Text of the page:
Data Protection

Data Processing Agreements: Navigating the Essentials for Data Protection Compliance (Part 2)

Last Updated 26/06/2024

In our second blog post about data processing agreements (DPA), we go further into detail and dive into practical scenarios and key provisions, building on our previous discussion about the essential elements under the EU General Data Protection Regulation (GDPR) and the Swiss Federal Act on Data Protection (FADP). This time, we will focus on practical tips and strategies from our LEXR best practices to help you avoid common pitfalls. 

Data ownership 

Defining data ownership can also be addressed in DPAs. Typically, these clauses simply aim to specify that the personal data remains the property of the controller, even while being processed by the processor. However, sometimes these clauses go beyond personal data and also address the potentially very valuable ‘ownership’ of non-personal data.  

In the legal landscape, the concept of ´data ownership´ is a difficult one since data (personal or otherwise), in itself, isn’t ‘owned’ in the traditional sense. However, the essence of data ownership clauses in DPAs lies in determining who has the right to make decisions regarding the personal data processed and exert control. In a DPA, the controller takes this role, while the processor is instructed to process the personal data on behalf of the controller within defined limits. 

While the DPA outlines specific data processing details, the broader rights and responsibilities related to the ownership of non-personal are often better placed in the base agreement connected to the DPA. This separation allows for a more comprehensive treatment of rights and responsibilities without cluttering the DPA, which is specifically focused on processing details and the necessary legal clauses from a data protection perspective. 

It is recommended, however, for DPAs to explicitly state that all data collected and processed belongs to the controller. This is due to the fact that under data protection rules, the controller is the responsible person for the data processing. The processor must operate strictly under the controller’s instructions, as well as either return or delete the data post-termination, as we have described in our earlier blog post, emphasizing the role of the processor as an entity acting solely under the controller’s directives.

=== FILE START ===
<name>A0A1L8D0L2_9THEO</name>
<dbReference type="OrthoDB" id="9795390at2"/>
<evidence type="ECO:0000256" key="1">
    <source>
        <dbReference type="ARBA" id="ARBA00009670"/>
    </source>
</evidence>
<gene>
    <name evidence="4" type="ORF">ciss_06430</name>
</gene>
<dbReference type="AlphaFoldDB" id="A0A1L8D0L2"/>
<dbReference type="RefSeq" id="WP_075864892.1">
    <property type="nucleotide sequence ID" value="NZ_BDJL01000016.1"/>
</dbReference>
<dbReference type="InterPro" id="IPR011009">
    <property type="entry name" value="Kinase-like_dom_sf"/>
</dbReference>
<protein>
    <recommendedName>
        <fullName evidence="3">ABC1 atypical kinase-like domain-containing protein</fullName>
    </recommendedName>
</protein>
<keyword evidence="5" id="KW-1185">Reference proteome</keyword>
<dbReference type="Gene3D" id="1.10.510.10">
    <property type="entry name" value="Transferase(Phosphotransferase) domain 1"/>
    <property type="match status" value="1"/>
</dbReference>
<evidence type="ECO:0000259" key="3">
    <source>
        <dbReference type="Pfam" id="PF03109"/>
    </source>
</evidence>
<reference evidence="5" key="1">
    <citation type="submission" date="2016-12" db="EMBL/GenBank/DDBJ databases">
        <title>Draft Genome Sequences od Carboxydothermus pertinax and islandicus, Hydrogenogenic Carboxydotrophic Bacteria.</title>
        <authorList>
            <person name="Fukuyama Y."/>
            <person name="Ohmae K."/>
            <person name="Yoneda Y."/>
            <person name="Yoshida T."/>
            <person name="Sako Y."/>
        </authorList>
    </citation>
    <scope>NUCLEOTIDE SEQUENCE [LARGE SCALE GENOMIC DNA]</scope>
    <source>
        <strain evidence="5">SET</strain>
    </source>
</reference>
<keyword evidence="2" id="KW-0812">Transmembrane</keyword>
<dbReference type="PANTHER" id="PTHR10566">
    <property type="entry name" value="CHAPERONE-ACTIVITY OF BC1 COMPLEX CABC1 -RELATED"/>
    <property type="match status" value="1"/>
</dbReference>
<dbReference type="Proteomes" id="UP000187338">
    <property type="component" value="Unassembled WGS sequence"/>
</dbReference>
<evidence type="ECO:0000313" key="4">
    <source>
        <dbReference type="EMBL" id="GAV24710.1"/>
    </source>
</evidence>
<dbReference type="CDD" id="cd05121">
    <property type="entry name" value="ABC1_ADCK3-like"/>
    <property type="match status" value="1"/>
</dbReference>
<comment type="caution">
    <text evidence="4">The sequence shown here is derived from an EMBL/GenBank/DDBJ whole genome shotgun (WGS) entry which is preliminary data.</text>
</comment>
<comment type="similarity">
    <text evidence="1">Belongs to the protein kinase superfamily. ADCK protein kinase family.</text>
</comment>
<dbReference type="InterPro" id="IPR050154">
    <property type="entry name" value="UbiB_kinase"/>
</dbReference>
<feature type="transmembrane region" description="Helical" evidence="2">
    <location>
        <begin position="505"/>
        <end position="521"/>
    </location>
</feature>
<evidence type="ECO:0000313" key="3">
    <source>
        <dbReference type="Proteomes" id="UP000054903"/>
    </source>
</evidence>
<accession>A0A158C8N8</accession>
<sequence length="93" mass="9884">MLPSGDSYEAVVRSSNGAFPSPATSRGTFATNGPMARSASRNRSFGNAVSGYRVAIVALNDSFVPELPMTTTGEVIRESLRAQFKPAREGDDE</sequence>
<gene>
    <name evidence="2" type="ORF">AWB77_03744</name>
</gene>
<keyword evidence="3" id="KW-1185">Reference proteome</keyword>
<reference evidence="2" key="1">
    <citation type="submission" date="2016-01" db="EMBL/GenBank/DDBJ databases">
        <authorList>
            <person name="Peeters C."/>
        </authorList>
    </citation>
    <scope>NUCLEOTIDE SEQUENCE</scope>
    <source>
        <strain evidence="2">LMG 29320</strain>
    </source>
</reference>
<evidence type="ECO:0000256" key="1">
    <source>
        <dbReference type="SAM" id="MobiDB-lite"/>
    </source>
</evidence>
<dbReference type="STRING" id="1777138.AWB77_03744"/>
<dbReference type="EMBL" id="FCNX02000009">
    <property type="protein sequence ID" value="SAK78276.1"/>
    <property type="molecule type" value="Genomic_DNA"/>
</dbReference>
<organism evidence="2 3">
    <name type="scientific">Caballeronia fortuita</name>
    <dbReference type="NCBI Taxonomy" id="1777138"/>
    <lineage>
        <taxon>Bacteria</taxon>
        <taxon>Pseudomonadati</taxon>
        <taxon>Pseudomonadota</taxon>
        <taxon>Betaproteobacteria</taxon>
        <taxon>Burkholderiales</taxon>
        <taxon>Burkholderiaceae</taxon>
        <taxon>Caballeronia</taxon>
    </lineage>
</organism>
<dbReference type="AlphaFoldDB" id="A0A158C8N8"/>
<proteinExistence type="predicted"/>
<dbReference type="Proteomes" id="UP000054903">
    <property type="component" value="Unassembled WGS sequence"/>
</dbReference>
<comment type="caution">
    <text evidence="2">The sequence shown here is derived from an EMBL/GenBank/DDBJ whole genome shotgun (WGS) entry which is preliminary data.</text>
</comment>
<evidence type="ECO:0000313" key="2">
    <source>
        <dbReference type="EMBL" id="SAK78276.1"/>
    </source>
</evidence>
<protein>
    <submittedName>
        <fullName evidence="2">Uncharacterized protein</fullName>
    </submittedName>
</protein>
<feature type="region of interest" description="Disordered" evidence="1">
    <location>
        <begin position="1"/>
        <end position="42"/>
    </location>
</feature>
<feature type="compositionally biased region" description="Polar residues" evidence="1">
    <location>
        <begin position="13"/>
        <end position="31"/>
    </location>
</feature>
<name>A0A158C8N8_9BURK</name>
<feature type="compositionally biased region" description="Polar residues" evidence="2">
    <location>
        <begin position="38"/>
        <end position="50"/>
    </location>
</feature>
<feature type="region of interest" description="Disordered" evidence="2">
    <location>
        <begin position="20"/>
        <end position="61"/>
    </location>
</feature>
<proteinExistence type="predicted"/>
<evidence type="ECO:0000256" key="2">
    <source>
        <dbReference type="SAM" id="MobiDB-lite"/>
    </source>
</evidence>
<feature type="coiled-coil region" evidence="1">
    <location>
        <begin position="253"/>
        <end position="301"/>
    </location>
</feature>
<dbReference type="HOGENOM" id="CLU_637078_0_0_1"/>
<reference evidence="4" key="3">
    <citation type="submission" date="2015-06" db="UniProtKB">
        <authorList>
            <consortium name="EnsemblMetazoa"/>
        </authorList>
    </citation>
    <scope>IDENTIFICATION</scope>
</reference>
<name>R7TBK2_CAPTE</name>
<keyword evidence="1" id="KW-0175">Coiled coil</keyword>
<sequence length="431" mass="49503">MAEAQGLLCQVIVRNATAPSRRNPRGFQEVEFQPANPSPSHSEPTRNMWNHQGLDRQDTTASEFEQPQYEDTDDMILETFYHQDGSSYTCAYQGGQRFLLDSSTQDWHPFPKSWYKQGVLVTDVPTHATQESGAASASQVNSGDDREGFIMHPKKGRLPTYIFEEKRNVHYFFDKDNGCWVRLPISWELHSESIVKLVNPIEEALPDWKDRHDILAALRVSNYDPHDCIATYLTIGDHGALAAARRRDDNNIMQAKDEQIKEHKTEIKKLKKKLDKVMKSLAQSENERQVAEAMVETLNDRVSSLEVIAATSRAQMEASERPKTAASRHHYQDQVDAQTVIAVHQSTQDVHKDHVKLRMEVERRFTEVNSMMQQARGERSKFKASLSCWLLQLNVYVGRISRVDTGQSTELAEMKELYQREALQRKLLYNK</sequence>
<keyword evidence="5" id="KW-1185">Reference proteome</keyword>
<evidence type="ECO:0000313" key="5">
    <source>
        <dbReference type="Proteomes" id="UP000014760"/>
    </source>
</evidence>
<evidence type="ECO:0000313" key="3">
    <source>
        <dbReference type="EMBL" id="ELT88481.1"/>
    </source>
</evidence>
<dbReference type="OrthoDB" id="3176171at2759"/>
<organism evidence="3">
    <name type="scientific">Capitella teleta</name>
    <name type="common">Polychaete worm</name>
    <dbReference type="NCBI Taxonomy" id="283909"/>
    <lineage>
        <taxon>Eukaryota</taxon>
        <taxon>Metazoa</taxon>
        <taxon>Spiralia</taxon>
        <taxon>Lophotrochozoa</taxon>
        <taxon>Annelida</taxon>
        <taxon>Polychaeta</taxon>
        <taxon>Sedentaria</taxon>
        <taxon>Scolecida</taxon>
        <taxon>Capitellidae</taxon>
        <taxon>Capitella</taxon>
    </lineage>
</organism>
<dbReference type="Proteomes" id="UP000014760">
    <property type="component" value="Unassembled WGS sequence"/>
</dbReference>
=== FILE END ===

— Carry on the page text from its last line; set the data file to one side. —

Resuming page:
Thus, when drafting a DPA, it’s imperative to align with the roles and data ownership rights defined in the base agreement. An incongruity between the two documents can lead to complex legal implications. In scenarios where the base agreement grants a party certain ownership rights over personal data, but the DPA designates that party as a mere processor, challenges arise. Consider a newsletter service provider is allowed, under the base agreement, to send their own advertisements to their clients’ mailing lists. By including this in the base agreement, the parties automatically transform the processor into a controller for these advertising purposes. Thus, synchronizing roles becomes critical to avoid unintended legal consequences. 

Audit Rights 

Audit rights are necessary for ensuring compliance with data protection laws and fostering transparency in data processing relationships.  

According to GDPR, it is mandatory for DPAs to define that the processor must provide the controller with all necessary information to demonstrate compliance with GDPR obligations. This includes facilitating and contributing to audits and inspections, whether conducted by the controller or an auditor appointed by the controller.  

However, while doing so, it is essential for both controllers and processors to be aware that while they cannot remove the controller’s right to audit, they can make it further detailed by defining certain elements of this right: 

  • Scope of audits: it is advisable to define the scope of audit rights within the DPA clearly. This includes determining whether on-premise audits are permissible or if audit rights are limited to accessing and inspecting the processor’s records, such as records of processing activities and registers of recipients of personal data.